Experience: How I Became A NSE and COREN Registered Engineer


This article recounts my journey to becoming a registered member of the Nigerian Society of Engineers (NSE) and the Council for the Regulation of Engineering in Nigeria (COREN). I am sharing my experience for the benefit of individuals who need information on what it takes to become registered members of NSE and COREN. I will share my experience under the following sub headings.

1. Registration
2. Assessments
-Project Reports
-Part 1 Exams
-Part 2 Exams
3. COREN registration
4. Financial Implication

The Registration is done online on the NSE website https://www.nse.org.ng. The NSE registration is a two-step process. The first stage requires providing personal details and making payment while the second stage requires uploading credentials and duly completed proposer forms. Proposers are financially up to date members of NSE that recommended that I was fit for NSE registration (Note that two proposers are required). At the point of registration, I was required to choose a NSE Branch with which I will undergo the required assessments.

The NSE assessment process was affiliated with a branch. Several branches of NSE are spread across the country.

It is mandatory to attend two seminars. The Seminar is a series of lectures on selected engineering topics like Engineering materials, ethics, costing, design etc.
The first seminar is organized by the branch, while the second is organised by the national body. I gained a lot of knowledge especially on engineering ethics. Information on the upcoming exams and projects were also shared at the seminars.
questions and answers
Project Reports
I submitted two Project reports. First is an experience report, which is like an expanded CV containing details of my education and experience in the practice of engineering. The 2nd report is a technical report that contains details of two engineering projects I was involved in (the reports are available for download on Q and A App – Download Q and A App from Google Playstore), including cost implications and relevant diagrams. The Bill of Engineering Measurement and Evaluation (BEME) of each projects was a fundamental requirement. The reports were duly signed by a supervisor. The supervisor must be a registered NSE member preferably a superior at work.

Part 1 Exams
The first set of exams is organised by the National body. It is divided into 4 sections. The first section contains multiple choice questions that tests general knowledge of Engineering. The second section contains questions that are tailored to my field of engineering (Electrical Engineering). The third section tests computer proficiency. While the fourth section consists of a national essay, a peculiar issue of national concern is put up for discussion. Note that you can download a compilation of NSE Past Questions and Answers on Q and A App.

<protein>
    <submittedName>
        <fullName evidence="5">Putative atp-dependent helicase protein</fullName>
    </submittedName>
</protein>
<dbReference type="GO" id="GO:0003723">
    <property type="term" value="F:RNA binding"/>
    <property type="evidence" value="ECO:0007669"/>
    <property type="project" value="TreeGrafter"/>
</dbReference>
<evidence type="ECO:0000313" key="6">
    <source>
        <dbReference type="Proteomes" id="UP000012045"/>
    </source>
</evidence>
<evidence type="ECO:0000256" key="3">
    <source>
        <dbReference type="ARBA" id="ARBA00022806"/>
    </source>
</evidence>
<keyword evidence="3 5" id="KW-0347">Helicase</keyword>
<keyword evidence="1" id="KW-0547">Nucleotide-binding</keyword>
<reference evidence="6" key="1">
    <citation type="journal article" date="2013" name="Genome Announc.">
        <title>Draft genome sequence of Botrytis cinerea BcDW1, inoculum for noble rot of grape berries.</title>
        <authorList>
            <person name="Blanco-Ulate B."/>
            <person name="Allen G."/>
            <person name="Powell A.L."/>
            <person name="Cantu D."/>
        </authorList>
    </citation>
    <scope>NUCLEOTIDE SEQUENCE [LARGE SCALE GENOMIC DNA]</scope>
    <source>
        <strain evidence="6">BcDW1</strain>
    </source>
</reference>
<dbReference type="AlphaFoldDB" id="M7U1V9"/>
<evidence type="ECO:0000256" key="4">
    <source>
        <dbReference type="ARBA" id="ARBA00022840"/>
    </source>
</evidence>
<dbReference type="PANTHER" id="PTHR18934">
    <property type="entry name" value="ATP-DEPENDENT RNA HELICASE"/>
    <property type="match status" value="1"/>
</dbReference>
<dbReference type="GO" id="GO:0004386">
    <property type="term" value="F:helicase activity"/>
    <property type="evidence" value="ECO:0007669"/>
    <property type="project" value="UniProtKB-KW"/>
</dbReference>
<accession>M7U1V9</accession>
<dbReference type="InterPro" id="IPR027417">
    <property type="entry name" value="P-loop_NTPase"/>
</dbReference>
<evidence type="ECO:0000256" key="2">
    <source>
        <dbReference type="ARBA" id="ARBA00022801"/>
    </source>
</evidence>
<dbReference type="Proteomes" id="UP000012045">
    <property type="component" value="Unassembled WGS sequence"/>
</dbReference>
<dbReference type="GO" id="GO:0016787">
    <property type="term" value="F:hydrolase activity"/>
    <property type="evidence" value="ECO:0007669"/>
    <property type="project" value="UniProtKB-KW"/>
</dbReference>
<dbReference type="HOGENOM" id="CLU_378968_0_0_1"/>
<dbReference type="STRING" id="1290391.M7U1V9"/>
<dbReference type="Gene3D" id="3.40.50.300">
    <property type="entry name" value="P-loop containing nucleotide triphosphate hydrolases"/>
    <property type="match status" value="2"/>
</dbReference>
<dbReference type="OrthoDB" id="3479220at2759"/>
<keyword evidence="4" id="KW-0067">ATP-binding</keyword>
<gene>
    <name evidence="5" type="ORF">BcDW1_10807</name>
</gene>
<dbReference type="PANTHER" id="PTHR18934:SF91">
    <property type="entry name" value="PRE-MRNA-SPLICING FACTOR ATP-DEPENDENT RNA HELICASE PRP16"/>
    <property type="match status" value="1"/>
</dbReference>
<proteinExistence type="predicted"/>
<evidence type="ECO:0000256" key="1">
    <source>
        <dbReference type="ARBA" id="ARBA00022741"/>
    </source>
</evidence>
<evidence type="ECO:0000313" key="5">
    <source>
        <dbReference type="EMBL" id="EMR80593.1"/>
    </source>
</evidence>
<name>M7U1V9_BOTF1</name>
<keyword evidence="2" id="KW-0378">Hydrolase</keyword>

Part 2 Exams
The second set of exams was organized by the local branch a week after the first. It was divided into two sections. For the first section: A pool of data was given and we were asked to prepare a Bill of Engineering Measurement and Evaluation using excel. We were also asked to carry out some arithmetic operations on the data using excel and to prepare a bar chat. Please note that the nature of questions asked in this section varies from branch to branch. Some branches ask candidates to perform operations using AutoCAD. However, a guide on what to expect is usually given at the seminars.

The second section is an oral interview based on the earlier submitted technical reports and my work experience.

COREN Registration
It takes about 3 months for NSE results and certificates to be out after which application for COREN can now commence. COREN application is an online process http://www.coren.gov.ng
Like NSE, two proposers are also required. They must be financially up to date COREN registered engineers that can vouch for the candidates’ proficiency, preferably a colleague at work. A technical report is also required for COREN. The reports consist of a 3 page summary of a technical project carried out. I actually used one of my NSE reports.

Financial Implication
NSE/COREN registration is very financially demanding. However, the financial commitment is not made at once. Payments are spread over a span of the process, and some processes can be differed until the finance is available. I spent over 300,000 Naira on my NSE/COREN journey and the journey spanned a period of one year. Note that the financial implication varies from branch to branch.

The journey towards becoming a registered engineer was quite demanding. These demands cannot be compared to the fulfilment that comes with becoming a registered Engineer.

Article contributed By Engr. Toluwase Oke, MNSE

Leave a Reply

Your email address will not be published. Required fields are marked *